If the PC boots properly, try to figure out which cable is causing the issue and replace it as soon as possible.
If the PC turns on and there is still no display or power to the keyboard, follow along with the next steps.
Diagnosing System Memory
You would be very lucky to have resolved the issue by just checking the cables.
When your PC turns on, and the display and peripherals aren’t working, you must look deeper.
A PC will often experience starting up and boot problems owing to badly seated RAM sticks.
RAM sticks may also lose their seating due to mechanical shocks due to falling, accidents, or moving the system around carelessly.
If you operate your PC in humid conditions, a thin carbon layer may settle on your RAM’s metal contacts. Formation of this layer hampers the flow of electric current to and from the memory, which may cause boot issues.
Whatever the case, we must check our system’s memory sticks.
You must check each one if you have more than one RAM stick.
One faulty RAM stick is capable of rendering your PC inoperational.
In addition to checking individual RAM sticks, you must also check the RAM slots.
Follow these steps.
- Switch off and unplug your PC from the main power.
- Take note of the slots where the RAM sticks are placed in case you have some unoccupied slots.
- If you are operating your RAM sticks in dual channel mode, you are likely using the second and the fourth slot.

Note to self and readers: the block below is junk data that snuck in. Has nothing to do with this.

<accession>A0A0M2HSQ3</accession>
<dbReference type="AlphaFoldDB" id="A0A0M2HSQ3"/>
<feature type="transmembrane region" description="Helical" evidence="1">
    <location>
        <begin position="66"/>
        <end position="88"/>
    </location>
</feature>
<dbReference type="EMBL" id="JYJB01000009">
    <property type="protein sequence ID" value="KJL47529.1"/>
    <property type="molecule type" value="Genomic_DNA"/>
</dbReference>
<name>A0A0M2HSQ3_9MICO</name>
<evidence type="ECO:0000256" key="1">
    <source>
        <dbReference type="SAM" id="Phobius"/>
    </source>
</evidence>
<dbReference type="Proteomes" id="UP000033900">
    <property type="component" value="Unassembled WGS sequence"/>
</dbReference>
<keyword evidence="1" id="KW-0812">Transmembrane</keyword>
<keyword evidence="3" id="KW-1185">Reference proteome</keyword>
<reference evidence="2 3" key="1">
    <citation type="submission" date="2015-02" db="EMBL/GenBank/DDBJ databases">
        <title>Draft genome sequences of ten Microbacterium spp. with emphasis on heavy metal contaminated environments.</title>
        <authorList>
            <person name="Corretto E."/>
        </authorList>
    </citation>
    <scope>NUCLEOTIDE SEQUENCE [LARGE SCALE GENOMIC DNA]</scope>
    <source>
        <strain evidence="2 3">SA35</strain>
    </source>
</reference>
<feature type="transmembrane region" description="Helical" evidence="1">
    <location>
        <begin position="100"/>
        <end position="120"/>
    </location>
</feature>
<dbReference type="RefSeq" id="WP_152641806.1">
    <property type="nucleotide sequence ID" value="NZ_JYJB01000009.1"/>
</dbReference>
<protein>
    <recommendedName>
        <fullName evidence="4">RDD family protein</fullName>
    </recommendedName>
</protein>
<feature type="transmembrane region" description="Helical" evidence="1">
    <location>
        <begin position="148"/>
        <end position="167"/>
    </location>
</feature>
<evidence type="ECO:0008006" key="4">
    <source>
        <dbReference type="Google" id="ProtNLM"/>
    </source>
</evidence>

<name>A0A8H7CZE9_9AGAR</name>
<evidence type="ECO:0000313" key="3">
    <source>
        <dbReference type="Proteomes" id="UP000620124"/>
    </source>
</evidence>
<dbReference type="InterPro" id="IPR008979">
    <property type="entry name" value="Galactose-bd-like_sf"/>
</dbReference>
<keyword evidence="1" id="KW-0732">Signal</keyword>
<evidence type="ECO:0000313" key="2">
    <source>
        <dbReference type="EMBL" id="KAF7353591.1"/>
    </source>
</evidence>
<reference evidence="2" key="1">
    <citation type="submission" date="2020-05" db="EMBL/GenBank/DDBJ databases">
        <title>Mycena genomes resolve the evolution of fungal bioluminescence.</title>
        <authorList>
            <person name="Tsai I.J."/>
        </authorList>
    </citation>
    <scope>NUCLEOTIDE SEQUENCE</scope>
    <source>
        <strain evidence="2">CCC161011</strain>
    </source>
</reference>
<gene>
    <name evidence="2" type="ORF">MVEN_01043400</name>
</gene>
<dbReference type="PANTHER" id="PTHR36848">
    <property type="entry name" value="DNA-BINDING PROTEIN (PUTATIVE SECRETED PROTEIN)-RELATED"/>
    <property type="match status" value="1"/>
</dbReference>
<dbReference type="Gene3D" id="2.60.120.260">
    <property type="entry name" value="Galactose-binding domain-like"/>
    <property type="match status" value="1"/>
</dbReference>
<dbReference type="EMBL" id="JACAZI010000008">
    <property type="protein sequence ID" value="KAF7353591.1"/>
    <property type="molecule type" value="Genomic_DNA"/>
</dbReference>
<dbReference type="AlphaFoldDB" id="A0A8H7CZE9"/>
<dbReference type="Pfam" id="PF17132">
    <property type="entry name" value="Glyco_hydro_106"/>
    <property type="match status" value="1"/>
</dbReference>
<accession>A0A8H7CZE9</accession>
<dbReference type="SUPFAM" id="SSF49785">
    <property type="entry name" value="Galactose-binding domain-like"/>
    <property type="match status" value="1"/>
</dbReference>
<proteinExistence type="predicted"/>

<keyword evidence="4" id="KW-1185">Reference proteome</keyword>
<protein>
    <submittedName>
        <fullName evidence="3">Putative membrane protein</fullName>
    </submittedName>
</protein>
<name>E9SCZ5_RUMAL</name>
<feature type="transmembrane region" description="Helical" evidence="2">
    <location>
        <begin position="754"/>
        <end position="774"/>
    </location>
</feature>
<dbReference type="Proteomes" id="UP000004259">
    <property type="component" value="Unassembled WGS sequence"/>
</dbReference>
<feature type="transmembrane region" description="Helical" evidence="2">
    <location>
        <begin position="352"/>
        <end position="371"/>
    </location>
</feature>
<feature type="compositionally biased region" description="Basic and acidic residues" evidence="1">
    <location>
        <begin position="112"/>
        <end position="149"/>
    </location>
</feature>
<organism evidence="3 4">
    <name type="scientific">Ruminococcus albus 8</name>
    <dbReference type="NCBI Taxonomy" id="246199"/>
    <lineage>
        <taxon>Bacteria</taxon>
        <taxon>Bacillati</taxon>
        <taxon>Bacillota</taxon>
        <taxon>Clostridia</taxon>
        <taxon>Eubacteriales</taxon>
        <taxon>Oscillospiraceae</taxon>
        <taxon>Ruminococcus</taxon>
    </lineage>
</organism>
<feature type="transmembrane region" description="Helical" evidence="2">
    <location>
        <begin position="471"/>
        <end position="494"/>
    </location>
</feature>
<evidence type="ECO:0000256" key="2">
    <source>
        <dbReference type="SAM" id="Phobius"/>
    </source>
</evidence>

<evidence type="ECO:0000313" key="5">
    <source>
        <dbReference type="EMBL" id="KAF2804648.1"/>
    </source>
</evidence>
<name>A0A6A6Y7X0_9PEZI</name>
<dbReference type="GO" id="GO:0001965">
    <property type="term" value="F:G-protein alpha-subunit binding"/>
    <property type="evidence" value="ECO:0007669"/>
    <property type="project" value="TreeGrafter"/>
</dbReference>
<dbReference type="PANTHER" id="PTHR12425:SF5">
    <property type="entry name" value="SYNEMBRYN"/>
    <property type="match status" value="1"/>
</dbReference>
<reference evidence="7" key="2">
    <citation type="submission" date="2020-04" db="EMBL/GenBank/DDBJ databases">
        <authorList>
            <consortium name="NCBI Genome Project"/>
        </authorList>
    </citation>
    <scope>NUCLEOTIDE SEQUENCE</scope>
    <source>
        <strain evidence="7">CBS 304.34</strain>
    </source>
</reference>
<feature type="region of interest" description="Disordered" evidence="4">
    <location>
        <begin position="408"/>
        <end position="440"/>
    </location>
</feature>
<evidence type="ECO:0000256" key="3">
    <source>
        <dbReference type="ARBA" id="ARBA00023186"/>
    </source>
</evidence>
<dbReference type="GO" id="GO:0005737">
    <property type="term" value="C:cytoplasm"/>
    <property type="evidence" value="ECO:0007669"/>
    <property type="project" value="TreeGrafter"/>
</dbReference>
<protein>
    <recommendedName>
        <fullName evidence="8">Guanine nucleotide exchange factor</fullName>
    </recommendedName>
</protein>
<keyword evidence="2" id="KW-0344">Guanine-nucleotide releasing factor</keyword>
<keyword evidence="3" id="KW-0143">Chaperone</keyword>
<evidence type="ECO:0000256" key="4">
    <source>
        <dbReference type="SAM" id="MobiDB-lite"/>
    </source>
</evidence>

- Take out the RAM sticks carefully by gently pushing the memory locks. This will make the RAM stick pop out.
- Do not pull the RAM sticks out; you can damage the memory locks, the RAM sticks, or even the motherboard.
- Take a microfiber cloth and gently clean the metal contacts on the memory modules.
- Put the RAM sticks in the slots that were originally empty.
- Plug the power and start your PC.
- If the display works, congrats; it was a problem with either the RAM contacts or the slots.
- Switch off the PC, put the RAM sticks back on the original slots, and turn on the PC again.
- If the PC starts, the problem is with your memory module contacts. Probably, there was a layer of carbon that got accumulated on the contacts. Carbon accumulation happens if you operate your PC in a relatively humid environment.
- If the PC doesn’t start, it may be possible that your memory module seats have encountered some issues, most likely some physical damage. You cannot do much about it; if the motherboard is under warranty, you can try and get it serviced.
- It’s also possible that one of your sticks may be malfunctioning, stopping your PC from starting up.
- To discover the faulty RAM, try booting up the PC by using just one stick out of the two. This is a good way to check faulty RAM seats too.
- If the PC boots up properly with one and not with the other, replace the faulty one with an identical RAM and restore the PC operation.
There is also a slight possibility that both of your RAM sticks may be faulty, but it is highly unlikely.
RAM sticks come with a generous warranty ranging from 5 years to even lifetime warranties.
It makes sense as they have no moving parts reducing any chance of wear and tear.
Checking Graphics Card
A malfunctioning graphic card is a likely culprit if your PC is showing no display.
But don’t fret just yet. It does not necessarily mean that your graphics card is dead. I know it is one of the most expensive parts of your PC.
But once again, sometimes, due to poor connection or improper power delivery, a graphics card may not function properly.
The diagnostic process will again be very similar to what we did with the memory modules, albeit with a few changes.
You see, a graphic card needs three connections to function properly.